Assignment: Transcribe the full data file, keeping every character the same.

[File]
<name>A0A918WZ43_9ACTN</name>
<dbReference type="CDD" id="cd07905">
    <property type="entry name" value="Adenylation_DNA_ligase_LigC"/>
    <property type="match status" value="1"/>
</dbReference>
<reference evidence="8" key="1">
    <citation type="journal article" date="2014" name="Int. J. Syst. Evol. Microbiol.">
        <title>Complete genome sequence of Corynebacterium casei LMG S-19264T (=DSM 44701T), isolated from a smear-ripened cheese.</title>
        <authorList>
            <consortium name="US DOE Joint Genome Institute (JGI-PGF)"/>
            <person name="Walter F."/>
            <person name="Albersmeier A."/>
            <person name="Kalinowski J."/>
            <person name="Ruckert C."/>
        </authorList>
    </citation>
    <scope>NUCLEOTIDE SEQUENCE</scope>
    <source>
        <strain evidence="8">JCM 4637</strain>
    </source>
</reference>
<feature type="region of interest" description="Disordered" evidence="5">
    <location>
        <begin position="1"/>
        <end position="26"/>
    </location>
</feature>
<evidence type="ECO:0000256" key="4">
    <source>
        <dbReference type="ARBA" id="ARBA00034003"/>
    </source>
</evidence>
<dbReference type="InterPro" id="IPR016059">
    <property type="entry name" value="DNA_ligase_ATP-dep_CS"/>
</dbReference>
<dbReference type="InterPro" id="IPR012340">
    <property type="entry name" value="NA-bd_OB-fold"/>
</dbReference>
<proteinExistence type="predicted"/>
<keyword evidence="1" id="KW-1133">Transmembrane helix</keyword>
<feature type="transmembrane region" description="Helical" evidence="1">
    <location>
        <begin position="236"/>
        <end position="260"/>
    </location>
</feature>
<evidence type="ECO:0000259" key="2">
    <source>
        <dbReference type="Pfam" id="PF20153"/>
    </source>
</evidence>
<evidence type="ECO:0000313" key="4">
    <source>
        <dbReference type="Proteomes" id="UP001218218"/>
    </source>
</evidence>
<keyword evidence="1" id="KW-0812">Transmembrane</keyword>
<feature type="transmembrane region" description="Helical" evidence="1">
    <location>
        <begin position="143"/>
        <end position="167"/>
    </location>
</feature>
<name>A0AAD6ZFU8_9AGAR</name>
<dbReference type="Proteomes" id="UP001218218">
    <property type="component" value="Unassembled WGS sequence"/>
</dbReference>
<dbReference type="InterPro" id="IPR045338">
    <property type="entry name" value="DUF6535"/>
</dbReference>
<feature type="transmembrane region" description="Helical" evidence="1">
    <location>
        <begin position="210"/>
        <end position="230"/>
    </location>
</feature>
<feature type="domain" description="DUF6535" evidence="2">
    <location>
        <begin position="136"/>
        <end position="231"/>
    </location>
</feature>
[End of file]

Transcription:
<name>A0A918WZ43_9ACTN</name>
<dbReference type="CDD" id="cd07905">
    <property type="entry name" value="Adenylation_DNA_ligase_LigC"/>
    <property type="match status" value="1"/>
</dbReference>
<reference evidence="8" key="1">
    <citation type="journal article" date="2014" name="Int. J. Syst. Evol. Microbiol.">
        <title>Complete genome sequence of Corynebacterium casei LMG S-19264T (=DSM 44701T), isolated from a smear-ripened cheese.</title>
        <authorList>
            <consortium name="US DOE Joint Genome Institute (JGI-PGF)"/>
            <person name="Walter F."/>
            <person name="Albersmeier A."/>
            <person name="Kalinowski J."/>
            <person name="Ruckert C."/>
        </authorList>
    </citation>
    <scope>NUCLEOTIDE SEQUENCE</scope>
    <source>
        <strain evidence="8">JCM 4637</strain>
    </source>
</reference>
<feature type="region of interest" description="Disordered" evidence="5">
    <location>
        <begin position="1"/>
        <end position="26"/>
    </location>
</feature>
<evidence type="ECO:0000256" key="4">
    <source>
        <dbReference type="ARBA" id="ARBA00034003"/>
    </source>
</evidence>
<dbReference type="InterPro" id="IPR016059">
    <property type="entry name" value="DNA_ligase_ATP-dep_CS"/>
</dbReference>
<dbReference type="InterPro" id="IPR012340">
    <property type="entry name" value="NA-bd_OB-fold"/>
</dbReference>
<proteinExistence type="predicted"/>
<keyword evidence="1" id="KW-1133">Transmembrane helix</keyword>
<feature type="transmembrane region" description="Helical" evidence="1">
    <location>
        <begin position="236"/>
        <end position="260"/>
    </location>
</feature>
<evidence type="ECO:0000259" key="2">
    <source>
        <dbReference type="Pfam" id="PF20153"/>
    </source>
</evidence>
<evidence type="ECO:0000313" key="4">
    <source>
        <dbReference type="Proteomes" id="UP001218218"/>
    </source>
</evidence>
<keyword evidence="1" id="KW-0812">Transmembrane</keyword>
<feature type="transmembrane region" description="Helical" evidence="1">
    <location>
        <begin position="143"/>
        <end position="167"/>
    </location>
</feature>
<name>A0AAD6ZFU8_9AGAR</name>
<dbReference type="Proteomes" id="UP001218218">
    <property type="component" value="Unassembled WGS sequence"/>
</dbReference>
<dbReference type="InterPro" id="IPR045338">
    <property type="entry name" value="DUF6535"/>
</dbReference>
<feature type="transmembrane region" description="Helical" evidence="1">
    <location>
        <begin position="210"/>
        <end position="230"/>
    </location>
</feature>
<feature type="domain" description="DUF6535" evidence="2">
    <location>
        <begin position="136"/>
        <end position="231"/>
    </location>
</feature>